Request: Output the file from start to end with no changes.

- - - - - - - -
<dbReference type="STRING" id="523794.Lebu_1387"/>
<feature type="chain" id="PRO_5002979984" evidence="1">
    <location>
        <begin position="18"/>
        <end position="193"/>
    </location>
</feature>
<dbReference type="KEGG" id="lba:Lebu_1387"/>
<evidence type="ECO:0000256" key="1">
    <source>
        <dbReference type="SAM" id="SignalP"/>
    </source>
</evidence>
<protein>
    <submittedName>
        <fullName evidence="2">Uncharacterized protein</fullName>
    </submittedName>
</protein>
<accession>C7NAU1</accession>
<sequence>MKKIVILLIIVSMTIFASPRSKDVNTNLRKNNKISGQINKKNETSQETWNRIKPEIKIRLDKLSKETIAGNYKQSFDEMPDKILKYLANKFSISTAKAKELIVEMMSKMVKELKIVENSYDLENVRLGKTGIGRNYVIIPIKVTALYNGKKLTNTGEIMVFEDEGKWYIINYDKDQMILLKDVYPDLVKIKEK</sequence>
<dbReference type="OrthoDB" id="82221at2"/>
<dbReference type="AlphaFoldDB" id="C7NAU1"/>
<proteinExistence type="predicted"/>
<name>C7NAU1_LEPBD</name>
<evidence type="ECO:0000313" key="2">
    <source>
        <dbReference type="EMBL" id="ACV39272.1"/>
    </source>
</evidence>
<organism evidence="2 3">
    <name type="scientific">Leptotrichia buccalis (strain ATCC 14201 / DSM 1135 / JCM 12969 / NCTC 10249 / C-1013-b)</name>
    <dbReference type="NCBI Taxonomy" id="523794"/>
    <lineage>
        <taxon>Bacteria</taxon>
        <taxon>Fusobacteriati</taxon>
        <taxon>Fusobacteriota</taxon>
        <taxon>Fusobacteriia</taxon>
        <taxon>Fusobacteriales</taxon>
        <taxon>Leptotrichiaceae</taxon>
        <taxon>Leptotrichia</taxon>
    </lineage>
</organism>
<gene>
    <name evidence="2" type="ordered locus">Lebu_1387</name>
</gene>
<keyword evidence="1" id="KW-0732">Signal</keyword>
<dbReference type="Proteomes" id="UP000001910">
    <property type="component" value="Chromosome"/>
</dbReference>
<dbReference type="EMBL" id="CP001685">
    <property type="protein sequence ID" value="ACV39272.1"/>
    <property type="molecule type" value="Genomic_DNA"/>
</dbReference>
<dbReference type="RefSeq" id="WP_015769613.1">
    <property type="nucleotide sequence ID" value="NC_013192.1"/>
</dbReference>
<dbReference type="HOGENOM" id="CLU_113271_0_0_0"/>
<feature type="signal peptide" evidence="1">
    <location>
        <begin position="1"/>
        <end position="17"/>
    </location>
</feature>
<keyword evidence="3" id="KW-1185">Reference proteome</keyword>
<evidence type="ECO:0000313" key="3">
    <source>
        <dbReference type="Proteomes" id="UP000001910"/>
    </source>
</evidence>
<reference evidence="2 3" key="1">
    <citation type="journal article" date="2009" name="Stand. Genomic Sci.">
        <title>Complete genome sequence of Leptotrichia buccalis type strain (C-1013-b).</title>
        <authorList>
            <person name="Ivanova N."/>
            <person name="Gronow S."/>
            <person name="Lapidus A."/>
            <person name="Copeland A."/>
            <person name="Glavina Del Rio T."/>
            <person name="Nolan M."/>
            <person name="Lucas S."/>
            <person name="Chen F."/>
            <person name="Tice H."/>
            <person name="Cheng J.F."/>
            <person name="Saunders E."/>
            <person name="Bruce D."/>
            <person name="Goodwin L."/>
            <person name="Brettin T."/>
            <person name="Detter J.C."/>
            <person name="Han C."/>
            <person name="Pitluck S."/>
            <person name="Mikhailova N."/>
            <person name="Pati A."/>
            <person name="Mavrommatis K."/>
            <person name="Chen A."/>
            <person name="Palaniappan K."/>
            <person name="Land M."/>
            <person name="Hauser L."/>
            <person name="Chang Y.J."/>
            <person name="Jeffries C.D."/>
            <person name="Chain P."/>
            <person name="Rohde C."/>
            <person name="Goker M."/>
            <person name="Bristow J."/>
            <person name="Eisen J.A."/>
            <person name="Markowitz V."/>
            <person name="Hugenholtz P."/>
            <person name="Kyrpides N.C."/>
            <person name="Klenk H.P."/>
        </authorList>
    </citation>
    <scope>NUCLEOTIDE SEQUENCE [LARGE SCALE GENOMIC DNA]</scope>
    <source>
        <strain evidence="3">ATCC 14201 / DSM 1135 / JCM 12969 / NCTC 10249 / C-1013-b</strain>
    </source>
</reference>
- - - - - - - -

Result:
<dbReference type="STRING" id="523794.Lebu_1387"/>
<feature type="chain" id="PRO_5002979984" evidence="1">
    <location>
        <begin position="18"/>
        <end position="193"/>
    </location>
</feature>
<dbReference type="KEGG" id="lba:Lebu_1387"/>
<evidence type="ECO:0000256" key="1">
    <source>
        <dbReference type="SAM" id="SignalP"/>
    </source>
</evidence>
<protein>
    <submittedName>
        <fullName evidence="2">Uncharacterized protein</fullName>
    </submittedName>
</protein>
<accession>C7NAU1</accession>
<sequence>MKKIVILLIIVSMTIFASPRSKDVNTNLRKNNKISGQINKKNETSQETWNRIKPEIKIRLDKLSKETIAGNYKQSFDEMPDKILKYLANKFSISTAKAKELIVEMMSKMVKELKIVENSYDLENVRLGKTGIGRNYVIIPIKVTALYNGKKLTNTGEIMVFEDEGKWYIINYDKDQMILLKDVYPDLVKIKEK</sequence>
<dbReference type="OrthoDB" id="82221at2"/>
<dbReference type="AlphaFoldDB" id="C7NAU1"/>
<proteinExistence type="predicted"/>
<name>C7NAU1_LEPBD</name>
<evidence type="ECO:0000313" key="2">
    <source>
        <dbReference type="EMBL" id="ACV39272.1"/>
    </source>
</evidence>
<organism evidence="2 3">
    <name type="scientific">Leptotrichia buccalis (strain ATCC 14201 / DSM 1135 / JCM 12969 / NCTC 10249 / C-1013-b)</name>
    <dbReference type="NCBI Taxonomy" id="523794"/>
    <lineage>
        <taxon>Bacteria</taxon>
        <taxon>Fusobacteriati</taxon>
        <taxon>Fusobacteriota</taxon>
        <taxon>Fusobacteriia</taxon>
        <taxon>Fusobacteriales</taxon>
        <taxon>Leptotrichiaceae</taxon>
        <taxon>Leptotrichia</taxon>
    </lineage>
</organism>
<gene>
    <name evidence="2" type="ordered locus">Lebu_1387</name>
</gene>
<keyword evidence="1" id="KW-0732">Signal</keyword>
<dbReference type="Proteomes" id="UP000001910">
    <property type="component" value="Chromosome"/>
</dbReference>
<dbReference type="EMBL" id="CP001685">
    <property type="protein sequence ID" value="ACV39272.1"/>
    <property type="molecule type" value="Genomic_DNA"/>
</dbReference>
<dbReference type="RefSeq" id="WP_015769613.1">
    <property type="nucleotide sequence ID" value="NC_013192.1"/>
</dbReference>
<dbReference type="HOGENOM" id="CLU_113271_0_0_0"/>
<feature type="signal peptide" evidence="1">
    <location>
        <begin position="1"/>
        <end position="17"/>
    </location>
</feature>
<keyword evidence="3" id="KW-1185">Reference proteome</keyword>
<evidence type="ECO:0000313" key="3">
    <source>
        <dbReference type="Proteomes" id="UP000001910"/>
    </source>
</evidence>
<reference evidence="2 3" key="1">
    <citation type="journal article" date="2009" name="Stand. Genomic Sci.">
        <title>Complete genome sequence of Leptotrichia buccalis type strain (C-1013-b).</title>
        <authorList>
            <person name="Ivanova N."/>
            <person name="Gronow S."/>
            <person name="Lapidus A."/>
            <person name="Copeland A."/>
            <person name="Glavina Del Rio T."/>
            <person name="Nolan M."/>
            <person name="Lucas S."/>
            <person name="Chen F."/>
            <person name="Tice H."/>
            <person name="Cheng J.F."/>
            <person name="Saunders E."/>
            <person name="Bruce D."/>
            <person name="Goodwin L."/>
            <person name="Brettin T."/>
            <person name="Detter J.C."/>
            <person name="Han C."/>
            <person name="Pitluck S."/>
            <person name="Mikhailova N."/>
            <person name="Pati A."/>
            <person name="Mavrommatis K."/>
            <person name="Chen A."/>
            <person name="Palaniappan K."/>
            <person name="Land M."/>
            <person name="Hauser L."/>
            <person name="Chang Y.J."/>
            <person name="Jeffries C.D."/>
            <person name="Chain P."/>
            <person name="Rohde C."/>
            <person name="Goker M."/>
            <person name="Bristow J."/>
            <person name="Eisen J.A."/>
            <person name="Markowitz V."/>
            <person name="Hugenholtz P."/>
            <person name="Kyrpides N.C."/>
            <person name="Klenk H.P."/>
        </authorList>
    </citation>
    <scope>NUCLEOTIDE SEQUENCE [LARGE SCALE GENOMIC DNA]</scope>
    <source>
        <strain evidence="3">ATCC 14201 / DSM 1135 / JCM 12969 / NCTC 10249 / C-1013-b</strain>
    </source>
</reference>